The arrest and con­vic­tion rates for human traf­ficking aren’t much better. The National Insti­tute of Jus­tice (NIJ) states, “Due to the under­ground nature of traf­ficking, the number of vic­tims is unknown.” In a 2012 report to the NIJ on Iden­ti­fying Chal­lenges to Improve the Inves­ti­ga­tion and Pros­e­cu­tion of State and Local Traf­ficking Cases, North­eastern Uni­ver­sity and Urban Insti­tute researchers reviewed data in 12 coun­ties from human traf­ficking cases closed by 2010 for both sex and labor traf­ficking. Sev­enty per­cent of the traf­fickers were male. The other 30 per­cent were females.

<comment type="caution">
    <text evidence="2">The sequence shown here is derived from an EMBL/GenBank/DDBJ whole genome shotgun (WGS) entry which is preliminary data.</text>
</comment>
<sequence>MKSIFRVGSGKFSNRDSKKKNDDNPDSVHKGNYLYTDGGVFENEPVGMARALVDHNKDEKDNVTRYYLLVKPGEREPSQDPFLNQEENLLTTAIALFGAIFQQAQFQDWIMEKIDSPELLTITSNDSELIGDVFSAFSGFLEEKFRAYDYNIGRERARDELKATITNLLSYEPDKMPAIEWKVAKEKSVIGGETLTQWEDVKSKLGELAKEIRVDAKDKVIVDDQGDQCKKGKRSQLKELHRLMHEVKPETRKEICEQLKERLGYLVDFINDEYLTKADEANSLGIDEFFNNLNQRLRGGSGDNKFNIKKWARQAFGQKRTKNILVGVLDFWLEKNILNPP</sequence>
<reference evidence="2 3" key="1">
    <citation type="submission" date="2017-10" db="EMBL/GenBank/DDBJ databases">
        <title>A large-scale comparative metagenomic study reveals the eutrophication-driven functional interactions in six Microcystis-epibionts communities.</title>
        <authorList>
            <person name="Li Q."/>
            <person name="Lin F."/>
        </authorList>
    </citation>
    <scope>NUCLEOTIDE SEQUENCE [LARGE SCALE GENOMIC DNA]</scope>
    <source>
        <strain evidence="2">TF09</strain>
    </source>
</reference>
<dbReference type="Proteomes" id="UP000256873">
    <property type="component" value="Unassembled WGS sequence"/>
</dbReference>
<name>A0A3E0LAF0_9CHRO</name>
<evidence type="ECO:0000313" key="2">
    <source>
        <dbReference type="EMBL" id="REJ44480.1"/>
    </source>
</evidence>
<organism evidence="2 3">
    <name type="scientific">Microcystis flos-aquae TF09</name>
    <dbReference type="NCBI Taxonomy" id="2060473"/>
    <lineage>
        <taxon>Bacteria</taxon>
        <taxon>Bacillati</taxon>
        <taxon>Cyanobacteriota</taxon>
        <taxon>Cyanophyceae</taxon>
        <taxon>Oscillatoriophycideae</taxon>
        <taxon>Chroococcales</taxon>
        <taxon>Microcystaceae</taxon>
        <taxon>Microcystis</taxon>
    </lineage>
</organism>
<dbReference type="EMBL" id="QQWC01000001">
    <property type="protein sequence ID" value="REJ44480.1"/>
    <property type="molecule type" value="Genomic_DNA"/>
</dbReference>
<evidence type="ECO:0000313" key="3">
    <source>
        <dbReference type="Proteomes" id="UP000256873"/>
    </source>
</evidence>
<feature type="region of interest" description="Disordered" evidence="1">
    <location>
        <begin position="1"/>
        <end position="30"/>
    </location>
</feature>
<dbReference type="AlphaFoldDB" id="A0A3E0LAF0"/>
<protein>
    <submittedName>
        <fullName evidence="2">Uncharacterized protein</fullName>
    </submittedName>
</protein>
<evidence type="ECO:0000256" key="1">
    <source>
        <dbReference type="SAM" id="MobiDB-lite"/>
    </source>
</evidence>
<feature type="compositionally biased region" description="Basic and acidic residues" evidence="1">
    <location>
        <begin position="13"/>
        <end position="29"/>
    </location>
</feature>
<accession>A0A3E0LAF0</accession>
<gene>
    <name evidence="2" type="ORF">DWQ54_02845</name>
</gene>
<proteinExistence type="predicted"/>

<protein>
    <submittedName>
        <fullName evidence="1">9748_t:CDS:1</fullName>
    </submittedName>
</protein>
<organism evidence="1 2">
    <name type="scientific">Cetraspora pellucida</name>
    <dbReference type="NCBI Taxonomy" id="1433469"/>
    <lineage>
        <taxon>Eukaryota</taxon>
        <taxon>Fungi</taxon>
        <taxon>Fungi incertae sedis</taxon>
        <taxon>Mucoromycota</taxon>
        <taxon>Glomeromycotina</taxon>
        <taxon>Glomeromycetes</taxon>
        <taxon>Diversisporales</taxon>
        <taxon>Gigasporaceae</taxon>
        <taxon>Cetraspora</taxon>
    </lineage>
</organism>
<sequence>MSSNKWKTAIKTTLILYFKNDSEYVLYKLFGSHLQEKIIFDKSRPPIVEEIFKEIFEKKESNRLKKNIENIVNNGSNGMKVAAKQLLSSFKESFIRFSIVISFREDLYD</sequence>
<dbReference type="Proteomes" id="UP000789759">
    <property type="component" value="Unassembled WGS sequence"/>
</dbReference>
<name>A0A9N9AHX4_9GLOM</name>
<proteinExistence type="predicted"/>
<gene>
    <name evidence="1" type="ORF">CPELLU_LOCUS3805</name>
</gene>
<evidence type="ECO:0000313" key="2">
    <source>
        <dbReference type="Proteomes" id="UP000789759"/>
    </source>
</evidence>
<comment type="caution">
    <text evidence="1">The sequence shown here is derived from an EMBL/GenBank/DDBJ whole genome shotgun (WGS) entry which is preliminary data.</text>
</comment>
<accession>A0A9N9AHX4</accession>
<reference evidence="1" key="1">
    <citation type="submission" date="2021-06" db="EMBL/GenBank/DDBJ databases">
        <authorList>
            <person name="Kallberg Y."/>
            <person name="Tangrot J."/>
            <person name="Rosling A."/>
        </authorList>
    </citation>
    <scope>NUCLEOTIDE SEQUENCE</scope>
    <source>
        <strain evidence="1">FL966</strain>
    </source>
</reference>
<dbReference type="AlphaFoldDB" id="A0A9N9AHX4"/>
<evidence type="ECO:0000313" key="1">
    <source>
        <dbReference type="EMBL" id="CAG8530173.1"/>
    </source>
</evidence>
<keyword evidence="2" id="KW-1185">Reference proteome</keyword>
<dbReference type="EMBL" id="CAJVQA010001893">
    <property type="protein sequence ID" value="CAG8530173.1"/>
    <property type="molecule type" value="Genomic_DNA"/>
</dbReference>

Who are these women?

According to the researchers, they were approx­i­mately 10 years older than their vic­tims and were former vic­tims of sex traf­ficking who, instead of escaping, decided to go into the same busi­ness. They had first­hand knowl­edge of what that life meant. These women had been threat­ened, abused, demeaned, iso­lated, con­fined, demor­al­ized, med­ically neglected, drugged, dom­i­nated, con­trolled and sub­se­quently sur­vived to become the next gen­er­a­tion of traffickers.

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